THX John,

Us recording engineers typically wind up with a lot of copyrighted 
material. While I don't recall ever having to sign a NDS, I routinely 
issue a verbal disclaimer to not violate anyone's ownership or copyrights.



Corey Bailey Audio Engineering

On 11/18/2020 11:23 AM, John Haley wrote:
> "Ownership" of a recording is actually a bundle of rights.  Whoever holds
> the copyright on the recording owns the right to release and exploit the
> content of the recording.  That is a different matter from ownership of the
> physical manifestation of a recording, e.g. a tape or recorded disc or
> whatever media was used.  Neither "owner" has the right to "take" what
> other owns, and where the copyright holder lacks physical possession of the
> recording, it takes both owners to agree and work together to release the
> recording.  Both private ownership interests can be bought and sold.
> It is possible for a recording engineer to be the owner or partial owner of
> the copyright interest--that all depends on whatever contractual
> arrangements have been entered into by the parties.  But the engineer does
> not get such copyright ownership just as a matter of course, absent some
> specific contractual agreement.
> With historical recordings, very often ownership of the physical
> manifestation (e.g., a tape), particularly where that item is unique, puts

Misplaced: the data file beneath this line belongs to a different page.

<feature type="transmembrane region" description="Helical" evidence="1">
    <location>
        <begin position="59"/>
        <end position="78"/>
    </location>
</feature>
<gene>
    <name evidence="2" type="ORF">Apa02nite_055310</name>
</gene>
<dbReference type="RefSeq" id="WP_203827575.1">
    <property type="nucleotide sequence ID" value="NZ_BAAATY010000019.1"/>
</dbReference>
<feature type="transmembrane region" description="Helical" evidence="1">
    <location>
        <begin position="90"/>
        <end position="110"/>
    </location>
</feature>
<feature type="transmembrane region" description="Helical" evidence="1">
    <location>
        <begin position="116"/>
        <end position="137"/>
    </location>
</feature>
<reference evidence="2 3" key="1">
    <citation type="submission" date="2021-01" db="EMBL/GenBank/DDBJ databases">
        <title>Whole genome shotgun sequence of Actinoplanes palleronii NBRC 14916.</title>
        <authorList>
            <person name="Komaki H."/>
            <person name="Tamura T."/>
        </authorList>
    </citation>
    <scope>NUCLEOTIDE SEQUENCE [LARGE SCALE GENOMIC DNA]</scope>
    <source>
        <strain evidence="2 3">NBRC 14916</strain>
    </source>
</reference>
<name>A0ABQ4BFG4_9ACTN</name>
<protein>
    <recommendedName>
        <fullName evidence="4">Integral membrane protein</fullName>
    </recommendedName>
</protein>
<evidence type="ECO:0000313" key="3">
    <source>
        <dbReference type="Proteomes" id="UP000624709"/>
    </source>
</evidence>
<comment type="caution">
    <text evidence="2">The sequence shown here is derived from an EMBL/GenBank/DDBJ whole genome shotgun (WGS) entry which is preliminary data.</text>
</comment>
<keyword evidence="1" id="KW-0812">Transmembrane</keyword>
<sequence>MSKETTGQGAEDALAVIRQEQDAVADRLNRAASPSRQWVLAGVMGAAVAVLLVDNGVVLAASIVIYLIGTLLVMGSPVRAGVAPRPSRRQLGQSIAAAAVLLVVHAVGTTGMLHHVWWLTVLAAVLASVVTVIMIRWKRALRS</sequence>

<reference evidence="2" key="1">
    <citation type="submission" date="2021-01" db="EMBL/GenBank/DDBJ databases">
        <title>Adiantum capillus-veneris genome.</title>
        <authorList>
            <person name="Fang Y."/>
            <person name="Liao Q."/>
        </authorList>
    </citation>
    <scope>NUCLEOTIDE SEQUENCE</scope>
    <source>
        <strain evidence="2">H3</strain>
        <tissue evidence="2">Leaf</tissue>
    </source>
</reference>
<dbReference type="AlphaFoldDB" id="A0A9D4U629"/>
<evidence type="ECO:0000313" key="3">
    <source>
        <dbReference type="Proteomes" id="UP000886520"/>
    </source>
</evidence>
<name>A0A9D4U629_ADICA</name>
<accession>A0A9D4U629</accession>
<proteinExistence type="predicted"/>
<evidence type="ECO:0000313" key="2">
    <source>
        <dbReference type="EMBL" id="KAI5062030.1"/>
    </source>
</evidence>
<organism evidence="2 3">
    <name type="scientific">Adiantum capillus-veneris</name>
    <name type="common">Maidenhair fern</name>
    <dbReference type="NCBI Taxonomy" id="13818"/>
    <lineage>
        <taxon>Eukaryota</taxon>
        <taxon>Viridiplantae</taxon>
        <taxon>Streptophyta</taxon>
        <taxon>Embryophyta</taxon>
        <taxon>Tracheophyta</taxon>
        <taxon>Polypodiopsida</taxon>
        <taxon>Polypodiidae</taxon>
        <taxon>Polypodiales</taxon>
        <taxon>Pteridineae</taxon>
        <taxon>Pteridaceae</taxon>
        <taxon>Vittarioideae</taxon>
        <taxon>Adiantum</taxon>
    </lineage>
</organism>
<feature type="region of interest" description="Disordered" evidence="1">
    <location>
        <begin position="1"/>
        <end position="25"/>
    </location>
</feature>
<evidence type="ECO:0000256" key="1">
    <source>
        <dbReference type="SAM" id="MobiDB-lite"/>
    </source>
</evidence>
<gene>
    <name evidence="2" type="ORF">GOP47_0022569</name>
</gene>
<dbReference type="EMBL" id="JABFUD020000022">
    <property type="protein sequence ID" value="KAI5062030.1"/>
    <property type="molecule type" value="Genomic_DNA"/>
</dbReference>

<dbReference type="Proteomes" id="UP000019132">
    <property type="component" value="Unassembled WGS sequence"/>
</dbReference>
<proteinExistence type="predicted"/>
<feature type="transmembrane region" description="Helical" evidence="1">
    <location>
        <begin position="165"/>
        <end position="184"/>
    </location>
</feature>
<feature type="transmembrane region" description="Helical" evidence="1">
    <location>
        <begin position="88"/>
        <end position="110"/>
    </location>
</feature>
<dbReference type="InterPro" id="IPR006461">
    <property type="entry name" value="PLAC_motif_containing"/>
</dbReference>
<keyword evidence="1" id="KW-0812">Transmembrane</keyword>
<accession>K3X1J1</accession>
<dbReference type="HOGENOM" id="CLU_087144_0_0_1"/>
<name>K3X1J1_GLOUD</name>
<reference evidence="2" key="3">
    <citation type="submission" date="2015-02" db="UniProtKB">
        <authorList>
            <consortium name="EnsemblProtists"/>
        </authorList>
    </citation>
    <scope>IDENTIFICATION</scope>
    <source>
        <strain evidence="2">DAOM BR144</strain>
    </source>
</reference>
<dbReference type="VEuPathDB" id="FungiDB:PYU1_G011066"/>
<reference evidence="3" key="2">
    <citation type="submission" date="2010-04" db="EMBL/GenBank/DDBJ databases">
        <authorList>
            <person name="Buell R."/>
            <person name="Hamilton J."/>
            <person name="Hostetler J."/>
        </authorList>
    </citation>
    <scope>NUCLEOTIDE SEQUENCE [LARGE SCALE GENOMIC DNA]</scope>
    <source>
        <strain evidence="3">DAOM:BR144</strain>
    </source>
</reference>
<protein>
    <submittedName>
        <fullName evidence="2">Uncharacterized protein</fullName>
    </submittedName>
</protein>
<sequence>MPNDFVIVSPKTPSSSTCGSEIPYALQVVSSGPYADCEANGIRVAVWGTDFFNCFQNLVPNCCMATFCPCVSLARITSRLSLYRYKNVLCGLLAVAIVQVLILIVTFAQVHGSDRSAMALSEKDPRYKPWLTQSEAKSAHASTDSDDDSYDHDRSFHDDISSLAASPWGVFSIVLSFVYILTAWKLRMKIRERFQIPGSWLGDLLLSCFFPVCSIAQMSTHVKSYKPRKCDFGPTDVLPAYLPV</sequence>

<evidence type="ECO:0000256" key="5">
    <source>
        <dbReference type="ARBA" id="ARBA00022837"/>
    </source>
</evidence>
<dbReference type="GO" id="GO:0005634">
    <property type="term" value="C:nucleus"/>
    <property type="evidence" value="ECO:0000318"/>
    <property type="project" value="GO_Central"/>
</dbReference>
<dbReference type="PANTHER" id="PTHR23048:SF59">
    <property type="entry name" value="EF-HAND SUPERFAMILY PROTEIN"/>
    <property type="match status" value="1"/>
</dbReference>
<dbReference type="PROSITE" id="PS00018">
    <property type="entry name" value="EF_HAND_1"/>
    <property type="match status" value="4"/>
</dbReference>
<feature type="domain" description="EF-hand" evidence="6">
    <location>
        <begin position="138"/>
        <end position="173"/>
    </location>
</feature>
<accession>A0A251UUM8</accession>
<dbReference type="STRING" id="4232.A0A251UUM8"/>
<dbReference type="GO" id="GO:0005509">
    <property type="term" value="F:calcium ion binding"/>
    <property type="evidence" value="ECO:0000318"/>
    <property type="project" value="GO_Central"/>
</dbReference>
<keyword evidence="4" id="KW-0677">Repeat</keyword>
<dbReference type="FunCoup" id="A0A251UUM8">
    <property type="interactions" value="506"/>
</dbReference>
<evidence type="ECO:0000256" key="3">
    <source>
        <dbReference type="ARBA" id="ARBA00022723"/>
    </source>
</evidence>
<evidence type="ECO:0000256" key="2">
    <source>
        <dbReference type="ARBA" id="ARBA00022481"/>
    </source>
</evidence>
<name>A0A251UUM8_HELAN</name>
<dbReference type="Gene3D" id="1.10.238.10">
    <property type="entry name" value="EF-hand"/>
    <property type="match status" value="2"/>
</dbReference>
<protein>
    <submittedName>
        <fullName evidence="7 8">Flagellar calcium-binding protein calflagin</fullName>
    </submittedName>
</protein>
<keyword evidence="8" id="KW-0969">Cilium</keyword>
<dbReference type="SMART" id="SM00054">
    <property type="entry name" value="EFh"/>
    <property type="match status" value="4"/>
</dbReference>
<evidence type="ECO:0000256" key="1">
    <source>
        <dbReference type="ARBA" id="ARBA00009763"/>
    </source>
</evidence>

> the physical owner "in the driver's seat."  Nobody can do anything without
> access to the tape he or she owns.
> I have been in that position and had the involved artist who still holds
> the copyright interest absolutely refuse to collaborate with me on
> releasing a wonderful, now historic recording.  It takes all kinds.  And
> just watch how fast I walk away and choose not to share what's on that
> recording with the uncooperative artist.  And had a good laugh at her
> manager's crude effort to wheedle me out of it.  I was prepared to be
> generous; we never got that far.
> Hope that helps.
> Best,
> John Haley
> On Wed, Nov 18, 2020, 1:01 PM Lou Judson <[log in to unmask]> wrote:
>> I can speak to only one, personal, aspect of this, as a professional live
>> sound and recording engineer.
>> When doing “work for hire” no rights accrue to the engineer, unless
>> specifically agreed upon in writing, as far s I now!
>> Ownership of the physical media containing the recording is a different
>> matter.
>> I am working on “digitizing” the archives of a music club over the past 45
>> years, and each engineer who has their own recodings is considered the
>> owner of those recordings, but the performances, the music, and the
>> published songs are NOT our property!
>> I’d like to learn more about this too. I have live recordings going back
>> to 1971… done as the live sound engineer.
>> <L>
>> Lou Judson
>> Intuitive Audio
>> 415-883-2689
>>> On Nov 18, 2020, at 9:50 AM, Jeff Willens <[log in to unmask]> wrote:
>>>> 2. Where do we find documentation for the rights of the sound engineer
>> (or
>>>> interviewer) who is doing the recording? I see the copyright office
>>>> circular for sound recordings. Maybe I'm missing something.